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Jason deCaires Taylor is a man of many identities whose work resonates with the influences of his eclectic life. Growing up in Europe and Asia, his English father and Guyanese mother nurtured his passion for exploration and discovery. Much of his childhood was spent on the coral reefs of Malaysia where he developed a profound love of the sea and a fascination with the natural world. This would later lead him to spend several years working as a scuba diving instructor in various parts of the globe, developing a strong interest in conservation, underwater naturalism and photography. His bond with the sea remains a constant throughout Taylor's life though other key influences are found far from the oceans. During his teenage years, work as a graffiti artist fired his interest in the relationship between art and the environment, fostering an ambition to produce art in public spaces and directing the focus of his formal art training. He graduated in 1998 from the London Institute of Arts, with a B.A. Honours in Sculpture and Ceramics. Later, experience in Canterbury Cathedral taught him traditional stone carving techniques whilst five years working in set design and concert installations exposed him to cranes, lifting, logistics and completing projects on a grand scale.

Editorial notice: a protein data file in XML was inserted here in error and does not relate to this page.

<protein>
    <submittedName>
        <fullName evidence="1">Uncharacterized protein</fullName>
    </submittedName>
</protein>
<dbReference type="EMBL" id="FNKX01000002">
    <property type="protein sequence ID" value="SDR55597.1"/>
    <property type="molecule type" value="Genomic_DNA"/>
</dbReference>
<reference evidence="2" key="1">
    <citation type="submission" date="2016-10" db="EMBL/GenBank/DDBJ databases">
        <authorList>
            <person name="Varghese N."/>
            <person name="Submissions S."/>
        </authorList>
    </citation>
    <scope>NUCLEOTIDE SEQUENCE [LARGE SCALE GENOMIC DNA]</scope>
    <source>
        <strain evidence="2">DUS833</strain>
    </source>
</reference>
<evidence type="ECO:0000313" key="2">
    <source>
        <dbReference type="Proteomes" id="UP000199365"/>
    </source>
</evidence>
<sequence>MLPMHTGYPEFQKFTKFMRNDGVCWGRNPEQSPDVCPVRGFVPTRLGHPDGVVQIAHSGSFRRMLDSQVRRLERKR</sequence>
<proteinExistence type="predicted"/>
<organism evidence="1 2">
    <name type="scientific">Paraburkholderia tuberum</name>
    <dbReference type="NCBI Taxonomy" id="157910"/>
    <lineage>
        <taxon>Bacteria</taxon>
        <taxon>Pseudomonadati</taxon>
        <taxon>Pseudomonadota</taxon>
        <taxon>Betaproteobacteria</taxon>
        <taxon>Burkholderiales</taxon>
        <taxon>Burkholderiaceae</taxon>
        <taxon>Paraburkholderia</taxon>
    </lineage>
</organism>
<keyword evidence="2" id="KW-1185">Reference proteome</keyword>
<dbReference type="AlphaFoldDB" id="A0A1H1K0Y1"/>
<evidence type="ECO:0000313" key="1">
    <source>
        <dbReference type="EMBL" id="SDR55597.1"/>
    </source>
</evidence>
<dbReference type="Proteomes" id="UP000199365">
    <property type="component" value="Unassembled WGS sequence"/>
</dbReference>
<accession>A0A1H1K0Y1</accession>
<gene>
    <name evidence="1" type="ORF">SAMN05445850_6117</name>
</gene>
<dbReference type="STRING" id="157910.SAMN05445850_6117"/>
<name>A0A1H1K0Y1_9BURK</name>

With this range of experiences he was equipping himself with the skills required to execute the ambitious underwater projects that have made his name. Carving cement instead of stone and supervising cranes while in full scuba gear to create artificial reefs submerged below the surface of the Caribbean Sea, the various strands of his diverse life resolve themselves convincingly in the development of his underwater sculptures. These ambitious, public works have a practical, functional aspect, facilitating positive interactions between people and fragile underwater habitats.

He has gained significant interest and recognition for his unique work and has enjoyed exposure through National Geographic, Vogue, USA today, the BBC, and CNN. His international reputation was established in May 2006, when he created the world's first underwater sculpture park in Grenada, West Indies, leading to both private and public commissions. Taylor is currently founder and Artistic Director of the Museo Subacuático del Arte (MUSA) in Cancun, Mexico.

His underwater sculptures are a synthesis between art and science - an example of how human intervention can have a positive and regenerating effect on the environent. His works are often propagated with live coral cuttings rescued from areas of the reef system damaged by storms and human activity and specialised habitat spaces are built into the bases of the sculptures, designed to encourage individual types of marine creatures such as moray eels, juvenile fish and lobsters. The cement finish and chemical composition of the works also actively promote the colonisation of coral and marine life, allowing the figures to transform over time with their environment, and conversely as this happens so they change the shape of their habitat.